Methods

This analysis is based on the @neurIST database (November 1, 2006, to March 31, 2012) that includes consecutive patients diagnosed with IAs from Geneva University Hospital up to February 1, 2016. Ethics committee approval was obtained from all participating centers, and all patients or their legal guardians gave written permission for their inclusion. The @neurIST project includes patients with incidental, symptomatic, or ruptured IAs and covers demographic, clinical, and imaging parameters. For the present study, we distinguished between patients followed up or treated for UIAs (unruptured group) and those with SAH (ruptured group). Age, sex, smoking status, and number of aneurysms (dichotomized into single and multiple) were recorded, and data sets of 1410 consecutive patients with full data were included.

Smoking Status

We adopted the standard definition proposed by the US Centers for Disease Control and Prevention31 to categorize patients as follows: never smokers, adults who have never smoked a cigarette or who smoked fewer than 100 cigarettes in their entire lifetime; former smokers, adults who have smoked at least 100 cigarettes in their lifetime, but say they currently do not smoke; nonsmokers, adults who currently do not smoke cigarettes, including both former smokers and never smokers; current smokers, adults who have smoked 100 cigarettes in their lifetime and currently smoke cigarettes every day (daily) or some days (nondaily); and current nonsmokers, all individuals who are not “current smokers.”

Reference Population

The prevalence of smoking in the 1410 IA patients was compared with that of 302,095 controls adjusted for sex, age, and country of origin based on Swiss and European population surveys.22,41 Odds ratios comparing selected groups of patients were used to address each specific question. To consider confounding effects, subgroup analysis and multiple logistic regressions were performed. The analysis was conducted using the statistical programming language R (version 3.4, R-Project 2017). Odds ratios and confidence intervals were calculated, and the significance level was set at p < 0.05. The Wilcoxon rank-sum test was used to assess differences in smoking duration between single and multiple IA groups.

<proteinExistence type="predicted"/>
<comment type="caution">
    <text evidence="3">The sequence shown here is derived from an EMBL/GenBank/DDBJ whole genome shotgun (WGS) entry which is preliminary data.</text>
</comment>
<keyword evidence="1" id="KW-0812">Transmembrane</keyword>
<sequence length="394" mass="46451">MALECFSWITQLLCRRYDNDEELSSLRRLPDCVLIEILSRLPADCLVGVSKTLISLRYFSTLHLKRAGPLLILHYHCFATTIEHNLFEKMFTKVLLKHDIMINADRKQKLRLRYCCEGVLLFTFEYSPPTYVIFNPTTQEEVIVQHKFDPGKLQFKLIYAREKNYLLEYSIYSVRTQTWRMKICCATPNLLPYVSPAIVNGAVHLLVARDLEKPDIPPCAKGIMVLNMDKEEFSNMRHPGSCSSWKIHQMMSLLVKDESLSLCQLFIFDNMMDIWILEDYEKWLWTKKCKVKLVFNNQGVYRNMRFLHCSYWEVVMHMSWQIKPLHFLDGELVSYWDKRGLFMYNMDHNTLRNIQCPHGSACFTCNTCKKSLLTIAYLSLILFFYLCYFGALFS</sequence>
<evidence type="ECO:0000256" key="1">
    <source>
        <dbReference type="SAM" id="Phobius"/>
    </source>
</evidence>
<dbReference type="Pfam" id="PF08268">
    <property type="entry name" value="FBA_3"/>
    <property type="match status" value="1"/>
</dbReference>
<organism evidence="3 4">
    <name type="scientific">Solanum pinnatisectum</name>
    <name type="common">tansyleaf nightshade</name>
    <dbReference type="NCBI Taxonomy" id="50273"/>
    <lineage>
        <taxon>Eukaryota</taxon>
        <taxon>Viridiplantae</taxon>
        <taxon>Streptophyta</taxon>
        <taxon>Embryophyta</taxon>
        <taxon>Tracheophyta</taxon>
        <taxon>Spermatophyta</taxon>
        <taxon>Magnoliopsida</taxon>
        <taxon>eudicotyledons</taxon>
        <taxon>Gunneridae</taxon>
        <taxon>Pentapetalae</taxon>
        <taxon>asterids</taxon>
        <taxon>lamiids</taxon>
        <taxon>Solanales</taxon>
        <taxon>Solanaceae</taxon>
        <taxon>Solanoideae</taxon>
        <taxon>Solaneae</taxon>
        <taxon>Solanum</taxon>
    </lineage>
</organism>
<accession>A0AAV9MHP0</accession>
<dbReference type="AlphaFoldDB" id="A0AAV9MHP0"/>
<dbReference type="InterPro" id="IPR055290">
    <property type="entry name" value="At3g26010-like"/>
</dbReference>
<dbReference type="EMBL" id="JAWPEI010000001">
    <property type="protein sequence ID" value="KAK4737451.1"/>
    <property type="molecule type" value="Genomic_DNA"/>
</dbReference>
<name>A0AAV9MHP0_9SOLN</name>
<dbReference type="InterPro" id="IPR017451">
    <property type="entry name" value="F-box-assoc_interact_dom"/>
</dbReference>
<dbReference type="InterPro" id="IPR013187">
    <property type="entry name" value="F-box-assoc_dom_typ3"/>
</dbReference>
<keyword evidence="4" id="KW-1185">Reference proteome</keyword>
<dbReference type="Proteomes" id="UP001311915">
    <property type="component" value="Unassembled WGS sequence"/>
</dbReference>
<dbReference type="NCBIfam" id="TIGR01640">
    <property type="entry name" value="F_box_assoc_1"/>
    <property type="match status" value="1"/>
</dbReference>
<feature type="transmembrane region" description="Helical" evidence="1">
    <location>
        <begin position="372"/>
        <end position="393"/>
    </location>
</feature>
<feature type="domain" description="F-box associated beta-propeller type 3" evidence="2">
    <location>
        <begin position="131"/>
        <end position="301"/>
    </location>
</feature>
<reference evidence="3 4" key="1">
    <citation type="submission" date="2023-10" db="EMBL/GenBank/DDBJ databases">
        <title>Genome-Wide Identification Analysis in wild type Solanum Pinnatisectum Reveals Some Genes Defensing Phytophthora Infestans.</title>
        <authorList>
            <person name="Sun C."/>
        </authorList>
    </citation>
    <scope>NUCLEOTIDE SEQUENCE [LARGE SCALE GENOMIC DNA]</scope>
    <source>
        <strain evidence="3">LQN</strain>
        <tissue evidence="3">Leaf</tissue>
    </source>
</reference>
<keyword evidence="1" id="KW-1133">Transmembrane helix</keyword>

Results

The study cohort included 1410 patients (985 females, 69.9%) with a mean age of 55.7 ± 13 years (SD). Of 1410 patients, 785 patients presented with SAH (55.7%). Multiple IAs were present in 478 patients (33.9%). Seven hundred ninety-three patients (56.2%) had a history of ever smoking and 468 (33.2%) were actively smoking at the time of recruitment. Baseline parameters are displayed in Table 1.

TABLE 1.

Baseline parameter

Valuep Value
Total (%)Never SmokersEver SmokersActive SmokersFormer SmokersCurrently Not Smoking*Never vs EverActive vs FormerActive vs Currently Not Smoking
No. of patients1410 (100)617 (43.8)793 (56.2)468 (33.2)325 (23.0)942 (66.8)
Mean age, yrs (SD)55.71 (13.13)57.26 (14.29)54.50 (12.02)52.07 (11.47)58.02 (11.95)57.53 (13.53)<0.001<0.001<0.001
No. of females985 (69.9)476 (77.1)509 (64.2)305 (65.2)204 (62.8)680 (72.2)<0.0010.4870.007
Multiple aneurysms478 (33.9)183 (29.7)295 (37.2)182 (38.9)113 (34.8)296 (31.4)0.0030.2380.005
SAH785 (55.7)350 (56.7)435 (54.9)254 (54.3)181 (55.7)531 (56.4)0.4820.6920.455
Hypertension569 (40.4)262 (42.5)307 (38.7)168 (35.9)139 (42.8)401 (42.6)0.1830.0660.023
Hypertension therapy483 (34.3)229 (37.1)254 (32.0)132 (28.2)122 (37.5)351 (37.3)0.0550.0080.001
Family history of aneurysms132 (9.4)43 (7.0)89 (11.2)49 (10.5)40 (12.3)83 (8.8)0.0060.4620.280
Alcohol (>15 drinks/wk)300 (21.3)77 (12.5)223 (28.1)125 (26.7)98 (30.2)175 (18.6)<0.0010.393<0.001
Ever smoked793 (56.2)0 (0.0)793 (100.0)468 (100.0)325 (100.0)325 (34.5)
Active smoking468 (33.2)0 (0.0)468 (59.0)468 (100.0)0 (0.0)0 (0.0)

Values are presented as the number of patients (%) unless stated otherwise.

Includes never smokers.

Statistically significant.